National Seniors Australia has released new research on the grandparenting activities of older Australians revealing some interesting new findings.
The research was released as part of a major report called Australian Grandparents Care and follows a recent report into unpaid care.
The data has noted the impact COVID-19 has had on the care grandparents provide, by the hole it’s left because of older Australians having to socially isolate and therefore being unable to look after their grandchildren.
National Seniors CEO Professor John McCallum describes grandparenting as being like ‘intergenerational LEGO’. It meets many different needs and is a very flexible service.
“It links the generations strongly and this was taken apart during the COVID-19 shutdown and is being put back together as social restrictions ease.”
Among the research findings were:
- More than a quarter of older Australians were providing regular care for grandchildren
- The average hours spent grandparenting were 12 hours per week with women working more hours than men
- People providing grandparenting services were typically aged 60-79 years
- Those grandparenting tended to be better off and healthier than others
- Male grandparents were more likely to be in a partnership - only 7% of grandfathers doing grandparenting duties were single, compared to 43% of grandmothers
- Overall women and men who were partnered were the most likely to be grandparenting
- One quarter of those grandparenting were also caring for another person over the age of 12 years
- A smaller group was identified as the ‘sandwich group’ who cared for both grandchildren and their own aged parents.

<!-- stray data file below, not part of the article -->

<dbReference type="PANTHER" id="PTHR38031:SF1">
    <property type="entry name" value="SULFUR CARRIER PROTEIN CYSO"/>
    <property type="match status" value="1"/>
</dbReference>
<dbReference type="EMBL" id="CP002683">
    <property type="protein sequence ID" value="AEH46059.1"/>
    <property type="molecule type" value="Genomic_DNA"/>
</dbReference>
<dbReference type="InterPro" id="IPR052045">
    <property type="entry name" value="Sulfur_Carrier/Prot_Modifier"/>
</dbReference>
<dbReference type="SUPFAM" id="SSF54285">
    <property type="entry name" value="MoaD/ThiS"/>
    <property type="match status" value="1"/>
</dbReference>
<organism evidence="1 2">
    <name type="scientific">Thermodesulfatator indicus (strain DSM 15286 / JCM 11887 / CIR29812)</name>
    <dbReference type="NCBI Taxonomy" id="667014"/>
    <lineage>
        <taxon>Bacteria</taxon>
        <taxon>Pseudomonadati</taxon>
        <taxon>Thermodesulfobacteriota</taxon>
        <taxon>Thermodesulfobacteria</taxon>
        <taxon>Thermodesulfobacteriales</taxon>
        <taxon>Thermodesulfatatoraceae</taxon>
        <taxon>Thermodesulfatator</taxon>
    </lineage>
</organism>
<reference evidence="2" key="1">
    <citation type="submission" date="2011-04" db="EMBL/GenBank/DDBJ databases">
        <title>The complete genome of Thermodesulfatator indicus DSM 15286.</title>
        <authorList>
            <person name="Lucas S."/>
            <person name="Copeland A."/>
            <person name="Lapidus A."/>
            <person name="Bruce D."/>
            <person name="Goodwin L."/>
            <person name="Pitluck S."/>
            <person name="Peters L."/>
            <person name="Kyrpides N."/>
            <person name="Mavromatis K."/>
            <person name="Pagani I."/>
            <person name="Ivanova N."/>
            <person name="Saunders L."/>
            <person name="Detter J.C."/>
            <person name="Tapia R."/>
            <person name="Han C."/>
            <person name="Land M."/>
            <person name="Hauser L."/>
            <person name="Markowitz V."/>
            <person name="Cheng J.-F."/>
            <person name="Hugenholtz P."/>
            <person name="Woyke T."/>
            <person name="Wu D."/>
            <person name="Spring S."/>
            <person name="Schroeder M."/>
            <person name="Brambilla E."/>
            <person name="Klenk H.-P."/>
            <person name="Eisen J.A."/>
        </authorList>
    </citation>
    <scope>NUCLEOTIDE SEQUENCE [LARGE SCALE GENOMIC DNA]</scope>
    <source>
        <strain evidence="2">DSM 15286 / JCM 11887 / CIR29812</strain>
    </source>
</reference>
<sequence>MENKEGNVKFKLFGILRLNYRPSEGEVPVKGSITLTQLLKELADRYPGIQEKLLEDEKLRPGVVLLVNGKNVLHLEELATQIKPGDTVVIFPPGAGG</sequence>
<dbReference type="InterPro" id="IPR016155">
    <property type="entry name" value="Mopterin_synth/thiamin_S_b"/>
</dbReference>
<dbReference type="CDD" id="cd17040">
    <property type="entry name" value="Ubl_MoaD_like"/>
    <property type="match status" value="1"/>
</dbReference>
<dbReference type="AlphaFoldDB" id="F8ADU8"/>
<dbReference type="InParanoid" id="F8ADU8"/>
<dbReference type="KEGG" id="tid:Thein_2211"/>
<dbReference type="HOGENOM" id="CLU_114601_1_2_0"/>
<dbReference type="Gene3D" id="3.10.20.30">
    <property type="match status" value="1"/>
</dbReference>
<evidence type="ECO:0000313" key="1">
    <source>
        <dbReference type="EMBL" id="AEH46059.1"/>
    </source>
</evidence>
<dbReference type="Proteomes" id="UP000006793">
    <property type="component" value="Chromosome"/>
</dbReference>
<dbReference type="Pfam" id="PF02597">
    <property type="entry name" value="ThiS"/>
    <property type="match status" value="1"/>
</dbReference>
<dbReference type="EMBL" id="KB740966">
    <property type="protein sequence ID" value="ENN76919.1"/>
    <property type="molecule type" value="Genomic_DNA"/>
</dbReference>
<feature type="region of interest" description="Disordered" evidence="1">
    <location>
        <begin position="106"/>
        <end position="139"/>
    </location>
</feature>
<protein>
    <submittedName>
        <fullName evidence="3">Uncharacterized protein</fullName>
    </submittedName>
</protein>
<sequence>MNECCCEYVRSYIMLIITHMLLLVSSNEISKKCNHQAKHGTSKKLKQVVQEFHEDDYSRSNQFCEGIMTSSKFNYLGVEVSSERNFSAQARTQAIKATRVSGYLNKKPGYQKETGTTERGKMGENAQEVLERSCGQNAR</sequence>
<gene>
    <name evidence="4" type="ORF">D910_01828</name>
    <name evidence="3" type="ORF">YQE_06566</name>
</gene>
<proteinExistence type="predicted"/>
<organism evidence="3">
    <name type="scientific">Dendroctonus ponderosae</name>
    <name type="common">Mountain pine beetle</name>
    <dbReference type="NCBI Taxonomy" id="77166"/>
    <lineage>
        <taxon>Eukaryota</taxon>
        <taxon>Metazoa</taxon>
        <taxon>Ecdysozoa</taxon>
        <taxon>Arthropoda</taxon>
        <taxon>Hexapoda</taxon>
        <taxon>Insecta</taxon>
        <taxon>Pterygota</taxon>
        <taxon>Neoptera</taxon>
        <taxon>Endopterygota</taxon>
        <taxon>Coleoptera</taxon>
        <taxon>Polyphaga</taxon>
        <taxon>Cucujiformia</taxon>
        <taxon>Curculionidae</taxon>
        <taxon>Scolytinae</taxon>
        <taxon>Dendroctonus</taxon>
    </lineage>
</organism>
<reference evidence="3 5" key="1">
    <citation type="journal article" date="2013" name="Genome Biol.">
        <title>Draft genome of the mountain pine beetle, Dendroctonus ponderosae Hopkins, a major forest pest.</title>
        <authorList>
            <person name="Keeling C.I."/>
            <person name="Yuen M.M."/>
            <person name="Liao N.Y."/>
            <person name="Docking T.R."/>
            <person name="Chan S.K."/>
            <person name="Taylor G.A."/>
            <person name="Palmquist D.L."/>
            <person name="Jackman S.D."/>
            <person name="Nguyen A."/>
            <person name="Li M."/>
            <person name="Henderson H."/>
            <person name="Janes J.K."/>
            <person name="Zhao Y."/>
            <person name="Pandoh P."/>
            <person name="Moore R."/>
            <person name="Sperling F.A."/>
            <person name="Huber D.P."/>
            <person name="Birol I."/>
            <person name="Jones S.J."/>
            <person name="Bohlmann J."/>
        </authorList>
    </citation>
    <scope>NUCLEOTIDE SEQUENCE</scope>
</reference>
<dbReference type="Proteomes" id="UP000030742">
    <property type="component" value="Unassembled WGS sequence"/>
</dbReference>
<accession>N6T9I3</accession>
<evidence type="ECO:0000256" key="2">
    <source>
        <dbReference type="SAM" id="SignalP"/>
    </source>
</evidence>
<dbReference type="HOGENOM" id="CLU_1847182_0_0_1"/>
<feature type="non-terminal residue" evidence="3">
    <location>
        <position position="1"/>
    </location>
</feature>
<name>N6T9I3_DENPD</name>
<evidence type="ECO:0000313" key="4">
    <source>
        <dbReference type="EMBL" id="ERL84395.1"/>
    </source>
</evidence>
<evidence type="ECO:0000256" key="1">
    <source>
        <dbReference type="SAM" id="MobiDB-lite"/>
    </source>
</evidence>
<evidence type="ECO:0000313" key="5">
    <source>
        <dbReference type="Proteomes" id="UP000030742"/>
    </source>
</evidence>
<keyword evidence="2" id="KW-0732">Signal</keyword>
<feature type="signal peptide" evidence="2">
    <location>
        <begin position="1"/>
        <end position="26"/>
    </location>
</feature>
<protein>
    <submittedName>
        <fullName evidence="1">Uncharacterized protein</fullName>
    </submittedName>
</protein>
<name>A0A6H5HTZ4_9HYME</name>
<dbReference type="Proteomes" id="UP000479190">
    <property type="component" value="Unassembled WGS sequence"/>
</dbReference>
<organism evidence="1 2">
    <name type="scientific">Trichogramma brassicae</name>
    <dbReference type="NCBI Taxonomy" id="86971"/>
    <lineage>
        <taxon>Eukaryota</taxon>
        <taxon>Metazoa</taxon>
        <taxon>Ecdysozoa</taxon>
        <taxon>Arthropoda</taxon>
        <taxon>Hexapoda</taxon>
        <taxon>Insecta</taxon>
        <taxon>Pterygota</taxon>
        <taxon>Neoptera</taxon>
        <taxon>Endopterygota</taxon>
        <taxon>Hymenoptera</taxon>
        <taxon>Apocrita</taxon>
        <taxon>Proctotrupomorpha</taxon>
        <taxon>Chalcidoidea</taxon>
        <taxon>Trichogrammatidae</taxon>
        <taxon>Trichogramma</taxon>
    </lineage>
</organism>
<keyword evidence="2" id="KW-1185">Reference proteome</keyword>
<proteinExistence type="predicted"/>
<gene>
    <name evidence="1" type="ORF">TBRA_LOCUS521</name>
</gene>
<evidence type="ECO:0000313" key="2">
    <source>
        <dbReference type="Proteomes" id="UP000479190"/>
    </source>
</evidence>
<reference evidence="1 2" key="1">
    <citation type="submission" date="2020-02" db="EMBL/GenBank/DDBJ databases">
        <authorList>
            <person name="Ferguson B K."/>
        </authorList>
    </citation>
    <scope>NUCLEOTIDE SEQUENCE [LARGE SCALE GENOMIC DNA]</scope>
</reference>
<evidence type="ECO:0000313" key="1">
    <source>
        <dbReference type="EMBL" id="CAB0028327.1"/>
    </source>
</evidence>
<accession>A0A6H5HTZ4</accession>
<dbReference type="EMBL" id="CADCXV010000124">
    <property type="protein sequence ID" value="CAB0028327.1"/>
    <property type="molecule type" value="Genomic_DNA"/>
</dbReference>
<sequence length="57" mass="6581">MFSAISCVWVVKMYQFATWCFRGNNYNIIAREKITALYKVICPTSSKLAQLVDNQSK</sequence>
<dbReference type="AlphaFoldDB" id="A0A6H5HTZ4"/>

Some participants in the research gave positive descriptions of the grandparenting experience such as: ‘love’, ‘joy’, ‘a privilege’ and ‘excitement’.
The research also found that people clearly distinguished grandparenting from actual parenting including descriptions such as: ‘passing on wisdom’, ‘connectedness’, ‘financial savings for families’, ‘sharing life experiences’ and ‘feeling vital’.
However, there were some negative descriptions where respondents described: ‘being used’, ‘obligated’, ‘having no choice’, ‘excessive demands’, ‘feeling undervalued’, ‘high personal sacrifice’ and ‘financial costs of caring’.
COVID-19 has also highlighted the significance of grandparenting because the shutdown prevented it and left major gaps in childcare and education.
“Grandparenting is an intergenerational gift to families and the nation,” said Professor McCallum.
“It will become even more important as many families face financial hardship and the Government deals with the COVID-19 deficit.”
Professor McCallum says grandparenting will remain one of the many ways older people can make social and economic contributions to new generations of Australians.
“Like LEGO it can be taken apart and reconnected as times change, for example, as we come out of the COVID-19 shutdown. If supported and sustained it will continue to provide very significant economic value.”
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